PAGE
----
So much has been said and written about why churches are losing members. Entire forests of trees have been cut down to make paper that has been compiled into books with answers to that question. Could it be, is it even possible, that one very real reason so many younger people are leaving the church is that they come hungry for Bible study and leave even hungrier?

How many times will you go to a restaurant and, instead of the sumptuous entree that you ordered, receive a bowl of cold cereal “because it was easier for the cook to prepare.”

Yea, I thought so.

Teachers, either challenge your students to deeper Bible study, or let someone else teach. Church, demand your teacher give you more than these trivial platitudes. Let us get back to serious Bible study!

Author: Paul Smith

Paul Smith was born in Santa Fe, New Mexico. He holds the Bachelor of Science in Youth Ministry, Master of Biblical Studies and Master of Divinity, all from Abilene Christian University; and the Doctor of Ministry from Fuller Theological Seminary in Pasadena, California. Paul's passion is in teaching and preaching the gospel. Beyond the study of the Bible, his main academic interest is in the life and theology of Dietrich Bonhoeffer. He is an unashamed mountain-goat, and longs to spend his time with his feet in a cold trout stream.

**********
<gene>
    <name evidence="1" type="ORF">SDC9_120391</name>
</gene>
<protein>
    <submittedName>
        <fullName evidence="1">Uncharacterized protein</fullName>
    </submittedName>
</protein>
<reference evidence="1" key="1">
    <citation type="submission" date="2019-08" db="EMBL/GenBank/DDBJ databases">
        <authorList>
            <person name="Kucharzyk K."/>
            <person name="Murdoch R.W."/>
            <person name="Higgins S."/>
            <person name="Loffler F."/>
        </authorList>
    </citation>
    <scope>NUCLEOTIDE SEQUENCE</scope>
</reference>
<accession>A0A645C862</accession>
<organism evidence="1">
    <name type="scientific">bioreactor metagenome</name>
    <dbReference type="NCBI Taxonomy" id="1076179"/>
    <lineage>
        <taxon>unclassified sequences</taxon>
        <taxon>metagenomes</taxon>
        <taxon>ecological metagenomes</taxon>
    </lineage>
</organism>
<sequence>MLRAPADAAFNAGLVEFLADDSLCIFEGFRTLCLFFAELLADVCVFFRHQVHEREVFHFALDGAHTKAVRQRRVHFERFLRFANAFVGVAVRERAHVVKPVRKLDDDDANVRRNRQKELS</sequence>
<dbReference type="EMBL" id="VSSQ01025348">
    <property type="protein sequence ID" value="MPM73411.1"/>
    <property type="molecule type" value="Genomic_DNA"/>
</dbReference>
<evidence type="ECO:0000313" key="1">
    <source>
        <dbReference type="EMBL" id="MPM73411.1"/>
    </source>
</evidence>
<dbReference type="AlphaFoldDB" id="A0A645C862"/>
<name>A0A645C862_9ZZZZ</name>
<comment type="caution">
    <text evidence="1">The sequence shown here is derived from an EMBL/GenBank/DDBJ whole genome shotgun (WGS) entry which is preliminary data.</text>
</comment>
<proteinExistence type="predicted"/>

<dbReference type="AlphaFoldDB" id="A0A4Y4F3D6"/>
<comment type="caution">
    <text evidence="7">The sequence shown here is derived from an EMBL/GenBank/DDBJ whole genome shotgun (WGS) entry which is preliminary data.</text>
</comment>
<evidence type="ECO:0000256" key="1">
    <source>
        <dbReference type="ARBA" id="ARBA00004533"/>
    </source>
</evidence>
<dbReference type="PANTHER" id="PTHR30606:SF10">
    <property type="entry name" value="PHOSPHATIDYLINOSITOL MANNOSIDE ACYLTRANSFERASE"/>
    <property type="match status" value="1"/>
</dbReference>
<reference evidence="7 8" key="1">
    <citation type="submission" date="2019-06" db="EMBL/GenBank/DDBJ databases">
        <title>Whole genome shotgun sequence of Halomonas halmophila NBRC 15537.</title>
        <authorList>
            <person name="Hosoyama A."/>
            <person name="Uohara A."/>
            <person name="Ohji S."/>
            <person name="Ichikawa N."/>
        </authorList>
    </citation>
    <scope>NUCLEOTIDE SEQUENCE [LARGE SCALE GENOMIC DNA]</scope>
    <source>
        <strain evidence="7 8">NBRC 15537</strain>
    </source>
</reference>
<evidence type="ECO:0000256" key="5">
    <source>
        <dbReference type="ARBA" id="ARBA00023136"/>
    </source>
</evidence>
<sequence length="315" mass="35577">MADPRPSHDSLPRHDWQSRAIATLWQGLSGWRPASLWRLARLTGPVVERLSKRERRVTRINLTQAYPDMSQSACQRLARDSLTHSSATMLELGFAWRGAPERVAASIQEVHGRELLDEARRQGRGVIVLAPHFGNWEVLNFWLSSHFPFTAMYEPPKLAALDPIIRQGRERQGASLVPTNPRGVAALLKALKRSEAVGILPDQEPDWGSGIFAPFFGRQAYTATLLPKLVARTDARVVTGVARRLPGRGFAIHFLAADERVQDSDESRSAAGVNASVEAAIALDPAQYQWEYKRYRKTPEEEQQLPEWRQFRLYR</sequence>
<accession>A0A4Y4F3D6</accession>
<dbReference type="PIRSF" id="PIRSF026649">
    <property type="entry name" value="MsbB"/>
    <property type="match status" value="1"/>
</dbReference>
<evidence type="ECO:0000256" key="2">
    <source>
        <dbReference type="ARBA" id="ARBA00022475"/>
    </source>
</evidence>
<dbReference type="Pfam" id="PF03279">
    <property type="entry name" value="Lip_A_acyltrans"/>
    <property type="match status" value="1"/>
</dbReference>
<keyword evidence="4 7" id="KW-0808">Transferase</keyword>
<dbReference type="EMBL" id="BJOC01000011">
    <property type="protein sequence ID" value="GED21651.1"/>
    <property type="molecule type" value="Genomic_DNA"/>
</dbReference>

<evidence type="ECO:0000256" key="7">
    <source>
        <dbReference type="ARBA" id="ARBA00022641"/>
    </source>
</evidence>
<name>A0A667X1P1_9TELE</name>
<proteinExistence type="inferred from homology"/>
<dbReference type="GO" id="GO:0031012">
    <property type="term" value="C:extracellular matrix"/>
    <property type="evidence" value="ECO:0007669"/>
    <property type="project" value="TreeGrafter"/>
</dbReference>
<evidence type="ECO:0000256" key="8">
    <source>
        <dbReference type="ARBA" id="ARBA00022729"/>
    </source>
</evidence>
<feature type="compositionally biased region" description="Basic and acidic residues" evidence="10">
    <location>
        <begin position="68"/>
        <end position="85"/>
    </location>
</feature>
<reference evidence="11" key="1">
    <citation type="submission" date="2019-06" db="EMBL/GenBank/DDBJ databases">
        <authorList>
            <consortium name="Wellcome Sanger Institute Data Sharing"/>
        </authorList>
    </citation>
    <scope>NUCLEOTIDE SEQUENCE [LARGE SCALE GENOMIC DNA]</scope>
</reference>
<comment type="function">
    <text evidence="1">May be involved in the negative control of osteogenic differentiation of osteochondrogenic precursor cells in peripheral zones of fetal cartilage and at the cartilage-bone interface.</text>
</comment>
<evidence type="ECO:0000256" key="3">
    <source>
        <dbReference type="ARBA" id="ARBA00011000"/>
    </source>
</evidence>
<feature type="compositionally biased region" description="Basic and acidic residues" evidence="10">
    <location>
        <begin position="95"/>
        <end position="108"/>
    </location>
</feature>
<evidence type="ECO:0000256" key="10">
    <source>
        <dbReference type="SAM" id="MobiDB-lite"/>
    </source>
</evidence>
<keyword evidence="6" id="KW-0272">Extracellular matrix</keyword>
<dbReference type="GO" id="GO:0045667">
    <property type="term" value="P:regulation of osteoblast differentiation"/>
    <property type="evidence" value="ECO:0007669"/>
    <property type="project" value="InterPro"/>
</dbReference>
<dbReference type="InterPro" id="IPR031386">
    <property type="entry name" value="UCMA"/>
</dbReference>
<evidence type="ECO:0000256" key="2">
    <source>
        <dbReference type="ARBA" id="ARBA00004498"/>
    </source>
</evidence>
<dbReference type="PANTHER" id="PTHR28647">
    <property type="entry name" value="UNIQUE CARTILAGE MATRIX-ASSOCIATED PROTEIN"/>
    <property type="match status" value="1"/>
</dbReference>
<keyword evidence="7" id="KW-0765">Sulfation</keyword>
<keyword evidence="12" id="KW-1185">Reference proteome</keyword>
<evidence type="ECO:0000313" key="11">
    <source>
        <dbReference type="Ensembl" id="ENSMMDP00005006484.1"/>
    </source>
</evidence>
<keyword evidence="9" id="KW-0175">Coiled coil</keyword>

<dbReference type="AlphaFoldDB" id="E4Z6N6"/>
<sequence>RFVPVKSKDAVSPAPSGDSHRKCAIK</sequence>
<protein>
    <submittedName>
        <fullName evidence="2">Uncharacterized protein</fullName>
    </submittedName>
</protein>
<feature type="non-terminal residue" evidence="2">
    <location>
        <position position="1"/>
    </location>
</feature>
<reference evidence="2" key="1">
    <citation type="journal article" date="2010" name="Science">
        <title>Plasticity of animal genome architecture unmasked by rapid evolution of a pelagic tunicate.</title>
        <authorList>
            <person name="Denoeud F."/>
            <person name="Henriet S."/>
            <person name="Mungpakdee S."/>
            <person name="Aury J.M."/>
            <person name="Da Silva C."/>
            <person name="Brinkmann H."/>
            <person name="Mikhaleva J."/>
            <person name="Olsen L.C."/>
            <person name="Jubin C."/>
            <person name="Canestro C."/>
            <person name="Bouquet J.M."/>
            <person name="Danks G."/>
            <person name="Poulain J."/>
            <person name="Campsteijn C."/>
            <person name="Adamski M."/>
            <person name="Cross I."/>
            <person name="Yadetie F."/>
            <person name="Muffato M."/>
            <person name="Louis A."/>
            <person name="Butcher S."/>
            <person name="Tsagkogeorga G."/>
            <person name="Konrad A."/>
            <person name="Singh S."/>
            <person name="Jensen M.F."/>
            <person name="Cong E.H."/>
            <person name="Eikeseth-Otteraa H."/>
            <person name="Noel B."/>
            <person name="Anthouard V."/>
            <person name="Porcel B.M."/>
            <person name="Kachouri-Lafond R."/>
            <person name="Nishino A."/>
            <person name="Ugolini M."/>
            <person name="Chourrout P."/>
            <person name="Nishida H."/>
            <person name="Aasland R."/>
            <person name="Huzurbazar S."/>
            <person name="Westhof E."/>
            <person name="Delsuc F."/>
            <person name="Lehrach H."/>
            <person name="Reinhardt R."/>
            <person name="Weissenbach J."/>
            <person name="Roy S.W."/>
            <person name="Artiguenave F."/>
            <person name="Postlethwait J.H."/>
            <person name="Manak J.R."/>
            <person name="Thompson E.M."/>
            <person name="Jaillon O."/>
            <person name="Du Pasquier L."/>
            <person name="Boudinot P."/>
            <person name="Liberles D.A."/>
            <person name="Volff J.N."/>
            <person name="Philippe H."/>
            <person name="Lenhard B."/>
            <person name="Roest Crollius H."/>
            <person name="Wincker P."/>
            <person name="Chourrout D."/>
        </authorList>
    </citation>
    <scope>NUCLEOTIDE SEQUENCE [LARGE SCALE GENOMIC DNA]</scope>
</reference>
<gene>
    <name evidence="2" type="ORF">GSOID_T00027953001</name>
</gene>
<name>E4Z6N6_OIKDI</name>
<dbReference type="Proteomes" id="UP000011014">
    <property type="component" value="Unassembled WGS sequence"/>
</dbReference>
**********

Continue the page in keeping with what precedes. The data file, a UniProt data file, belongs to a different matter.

4 thoughts on “Are You Hungry for Bible Study?”

  1. AMEN!!!! You are soooooo right. Too many are comfortable with the 50s, and don’t want those little gray cells working anymore than necessary. Of course, ask them about politics and, well…. I remember back around 1988 going to a Christian camp to teach on the subject of science and the Bible. They handed me material from the early 1950s. I couldn’t believe it. Not only was it out of date but it wasn’t even what these kids were dealing with. Talk about being out of touch. There is so much good stuff out there, some of it online, that gives us a better understanding of Bible culture and words, and history and geography, and so on.